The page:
The never-ending battle of TRAN-1 credit moves ahead. It is evident that the given matter would only be settled at Apex Court and till then taxpayers of every state are queuing up for decision by Hon’ble Apex Court.
However, most striking feature about judgement is mentioning of time limit of Section 16(4) and linking the time limit with reference to intention of Legislature and Rule 117.
Strictly construing it’s not an opinion about validity of time limit of Section 16(4), therefore might not fall with in the ambit of “obiter dictum”. However more importantly, underlying principle in judgement following precedent laid down by Hon’ble Apex Court regarding validity of time limit to avail Input Tax Credit might become be a ratio decidenti and binding precedent for times to come for Section 16(4). Although the issue for validity of time limit under Section 16(4) would be settling in the times to come but mention of Section 16(4) in the decision vis-à-vis Rule 117 and underlying principle of validity of time limit to be prescribed under the Act for claim of Input Tax Credit would only lend support to the claim for validity of limit in Section 16(4).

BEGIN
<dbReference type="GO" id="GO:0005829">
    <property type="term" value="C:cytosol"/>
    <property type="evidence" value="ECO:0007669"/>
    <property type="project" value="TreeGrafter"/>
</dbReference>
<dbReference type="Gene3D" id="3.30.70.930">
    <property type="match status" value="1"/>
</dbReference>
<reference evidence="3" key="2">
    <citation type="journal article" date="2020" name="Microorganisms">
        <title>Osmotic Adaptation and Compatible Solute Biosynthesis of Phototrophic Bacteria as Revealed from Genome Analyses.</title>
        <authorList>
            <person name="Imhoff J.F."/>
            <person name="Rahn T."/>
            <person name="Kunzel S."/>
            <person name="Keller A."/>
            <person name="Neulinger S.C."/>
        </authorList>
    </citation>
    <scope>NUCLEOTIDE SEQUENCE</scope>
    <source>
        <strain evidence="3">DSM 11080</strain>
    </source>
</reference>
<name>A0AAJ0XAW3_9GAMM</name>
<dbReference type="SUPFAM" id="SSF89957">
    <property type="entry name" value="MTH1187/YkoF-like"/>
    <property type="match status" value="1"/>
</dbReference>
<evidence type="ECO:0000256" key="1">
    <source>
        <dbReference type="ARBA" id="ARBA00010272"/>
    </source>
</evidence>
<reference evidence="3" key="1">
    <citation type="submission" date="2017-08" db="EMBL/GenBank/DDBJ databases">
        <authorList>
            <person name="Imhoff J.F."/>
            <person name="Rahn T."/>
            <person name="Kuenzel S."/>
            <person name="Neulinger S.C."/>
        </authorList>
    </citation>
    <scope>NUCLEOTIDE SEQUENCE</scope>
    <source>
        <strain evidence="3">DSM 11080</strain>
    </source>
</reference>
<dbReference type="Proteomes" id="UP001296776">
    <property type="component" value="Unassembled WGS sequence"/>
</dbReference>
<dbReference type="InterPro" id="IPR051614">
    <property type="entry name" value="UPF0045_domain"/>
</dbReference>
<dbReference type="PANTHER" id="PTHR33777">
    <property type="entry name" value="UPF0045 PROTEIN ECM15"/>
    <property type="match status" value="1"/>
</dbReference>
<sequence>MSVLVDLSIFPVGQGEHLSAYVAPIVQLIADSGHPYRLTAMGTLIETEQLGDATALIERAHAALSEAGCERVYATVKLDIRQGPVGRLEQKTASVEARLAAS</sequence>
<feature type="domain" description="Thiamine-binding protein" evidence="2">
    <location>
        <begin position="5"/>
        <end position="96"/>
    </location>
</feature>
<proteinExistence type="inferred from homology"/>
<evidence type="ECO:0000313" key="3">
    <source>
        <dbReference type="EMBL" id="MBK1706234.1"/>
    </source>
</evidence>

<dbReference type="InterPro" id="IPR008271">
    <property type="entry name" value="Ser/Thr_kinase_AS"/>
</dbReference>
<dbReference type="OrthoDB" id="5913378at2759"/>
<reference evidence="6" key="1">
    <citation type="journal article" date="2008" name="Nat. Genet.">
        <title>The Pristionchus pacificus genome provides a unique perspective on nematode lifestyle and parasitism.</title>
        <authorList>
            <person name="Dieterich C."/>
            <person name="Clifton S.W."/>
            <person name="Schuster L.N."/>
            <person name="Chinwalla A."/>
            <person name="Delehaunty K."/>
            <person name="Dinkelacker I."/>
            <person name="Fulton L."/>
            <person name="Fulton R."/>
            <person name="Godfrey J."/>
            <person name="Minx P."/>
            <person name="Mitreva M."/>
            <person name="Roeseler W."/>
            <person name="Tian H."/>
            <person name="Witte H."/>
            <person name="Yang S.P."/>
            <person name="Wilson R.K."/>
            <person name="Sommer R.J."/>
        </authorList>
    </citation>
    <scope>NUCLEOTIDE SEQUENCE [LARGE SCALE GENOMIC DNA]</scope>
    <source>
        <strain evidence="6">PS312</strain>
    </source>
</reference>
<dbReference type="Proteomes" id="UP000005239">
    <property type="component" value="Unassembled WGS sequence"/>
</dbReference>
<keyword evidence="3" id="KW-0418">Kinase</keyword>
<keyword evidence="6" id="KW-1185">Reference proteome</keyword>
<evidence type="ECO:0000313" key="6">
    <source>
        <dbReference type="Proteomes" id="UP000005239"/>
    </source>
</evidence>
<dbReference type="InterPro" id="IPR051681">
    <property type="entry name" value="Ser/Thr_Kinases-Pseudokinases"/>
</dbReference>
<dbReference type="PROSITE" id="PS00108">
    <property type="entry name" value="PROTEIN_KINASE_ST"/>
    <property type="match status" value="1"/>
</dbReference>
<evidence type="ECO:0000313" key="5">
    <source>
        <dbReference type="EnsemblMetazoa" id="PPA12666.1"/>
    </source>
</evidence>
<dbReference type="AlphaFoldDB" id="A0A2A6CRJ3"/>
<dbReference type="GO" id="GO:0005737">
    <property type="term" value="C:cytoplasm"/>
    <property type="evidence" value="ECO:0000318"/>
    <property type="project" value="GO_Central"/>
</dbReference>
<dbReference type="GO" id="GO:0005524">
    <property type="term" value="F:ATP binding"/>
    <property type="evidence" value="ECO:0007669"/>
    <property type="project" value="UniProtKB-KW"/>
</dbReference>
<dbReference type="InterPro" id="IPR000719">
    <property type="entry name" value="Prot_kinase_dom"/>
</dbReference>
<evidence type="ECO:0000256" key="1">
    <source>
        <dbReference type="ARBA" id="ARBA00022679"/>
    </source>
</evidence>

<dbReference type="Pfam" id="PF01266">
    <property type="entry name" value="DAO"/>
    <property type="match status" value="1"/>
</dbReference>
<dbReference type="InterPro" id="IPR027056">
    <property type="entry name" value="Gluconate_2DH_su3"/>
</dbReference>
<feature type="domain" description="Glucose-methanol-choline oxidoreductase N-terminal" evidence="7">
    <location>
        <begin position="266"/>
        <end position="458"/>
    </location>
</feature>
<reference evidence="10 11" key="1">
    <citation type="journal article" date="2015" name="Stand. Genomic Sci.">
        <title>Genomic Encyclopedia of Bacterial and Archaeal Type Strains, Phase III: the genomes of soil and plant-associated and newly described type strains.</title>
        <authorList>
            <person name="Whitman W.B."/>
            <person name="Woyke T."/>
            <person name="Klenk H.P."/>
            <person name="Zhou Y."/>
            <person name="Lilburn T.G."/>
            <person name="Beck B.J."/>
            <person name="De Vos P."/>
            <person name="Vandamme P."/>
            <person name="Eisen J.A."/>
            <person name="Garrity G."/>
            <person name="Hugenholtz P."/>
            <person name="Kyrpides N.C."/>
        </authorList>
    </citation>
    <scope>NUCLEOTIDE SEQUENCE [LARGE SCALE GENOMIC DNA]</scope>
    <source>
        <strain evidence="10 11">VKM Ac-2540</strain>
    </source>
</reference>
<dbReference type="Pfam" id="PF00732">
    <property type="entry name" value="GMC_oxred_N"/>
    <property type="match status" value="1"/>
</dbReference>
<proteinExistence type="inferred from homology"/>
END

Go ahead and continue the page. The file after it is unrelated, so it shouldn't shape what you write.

Some of the Articles on the subject of Section 140 of CGST Act, 2017 on our website are as follows:
a) Brand Equity Treaties Ltd. v. Union of India  116 taxmann.com 415 (Delhi)- https://gst-online.com/gstcase-122-round-up-of-leading-judgments-of-high-courts-in-april-and-may-2020-on-section-39-50-73-79-132-and-140-of-cgst-act-2017/